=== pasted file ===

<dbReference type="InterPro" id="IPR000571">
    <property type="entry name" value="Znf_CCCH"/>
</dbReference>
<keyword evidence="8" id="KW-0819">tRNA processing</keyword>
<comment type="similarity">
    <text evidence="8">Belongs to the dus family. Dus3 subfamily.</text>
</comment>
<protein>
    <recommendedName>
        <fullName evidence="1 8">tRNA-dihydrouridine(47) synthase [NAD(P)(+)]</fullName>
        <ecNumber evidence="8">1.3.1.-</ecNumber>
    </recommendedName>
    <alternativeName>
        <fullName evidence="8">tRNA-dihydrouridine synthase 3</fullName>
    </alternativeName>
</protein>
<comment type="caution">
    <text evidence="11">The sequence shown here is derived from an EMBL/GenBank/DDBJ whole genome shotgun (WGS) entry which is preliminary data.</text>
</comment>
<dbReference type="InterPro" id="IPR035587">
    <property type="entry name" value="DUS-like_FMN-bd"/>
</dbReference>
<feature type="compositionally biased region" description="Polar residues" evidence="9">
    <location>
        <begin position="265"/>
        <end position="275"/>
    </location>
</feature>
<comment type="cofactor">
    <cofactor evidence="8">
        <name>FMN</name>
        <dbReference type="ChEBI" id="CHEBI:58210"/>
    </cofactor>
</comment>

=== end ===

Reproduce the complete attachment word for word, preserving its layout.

<dbReference type="InterPro" id="IPR000571">
    <property type="entry name" value="Znf_CCCH"/>
</dbReference>
<keyword evidence="8" id="KW-0819">tRNA processing</keyword>
<comment type="similarity">
    <text evidence="8">Belongs to the dus family. Dus3 subfamily.</text>
</comment>
<protein>
    <recommendedName>
        <fullName evidence="1 8">tRNA-dihydrouridine(47) synthase [NAD(P)(+)]</fullName>
        <ecNumber evidence="8">1.3.1.-</ecNumber>
    </recommendedName>
    <alternativeName>
        <fullName evidence="8">tRNA-dihydrouridine synthase 3</fullName>
    </alternativeName>
</protein>
<comment type="caution">
    <text evidence="11">The sequence shown here is derived from an EMBL/GenBank/DDBJ whole genome shotgun (WGS) entry which is preliminary data.</text>
</comment>
<dbReference type="InterPro" id="IPR035587">
    <property type="entry name" value="DUS-like_FMN-bd"/>
</dbReference>
<feature type="compositionally biased region" description="Polar residues" evidence="9">
    <location>
        <begin position="265"/>
        <end position="275"/>
    </location>
</feature>
<comment type="cofactor">
    <cofactor evidence="8">
        <name>FMN</name>
        <dbReference type="ChEBI" id="CHEBI:58210"/>
    </cofactor>
</comment>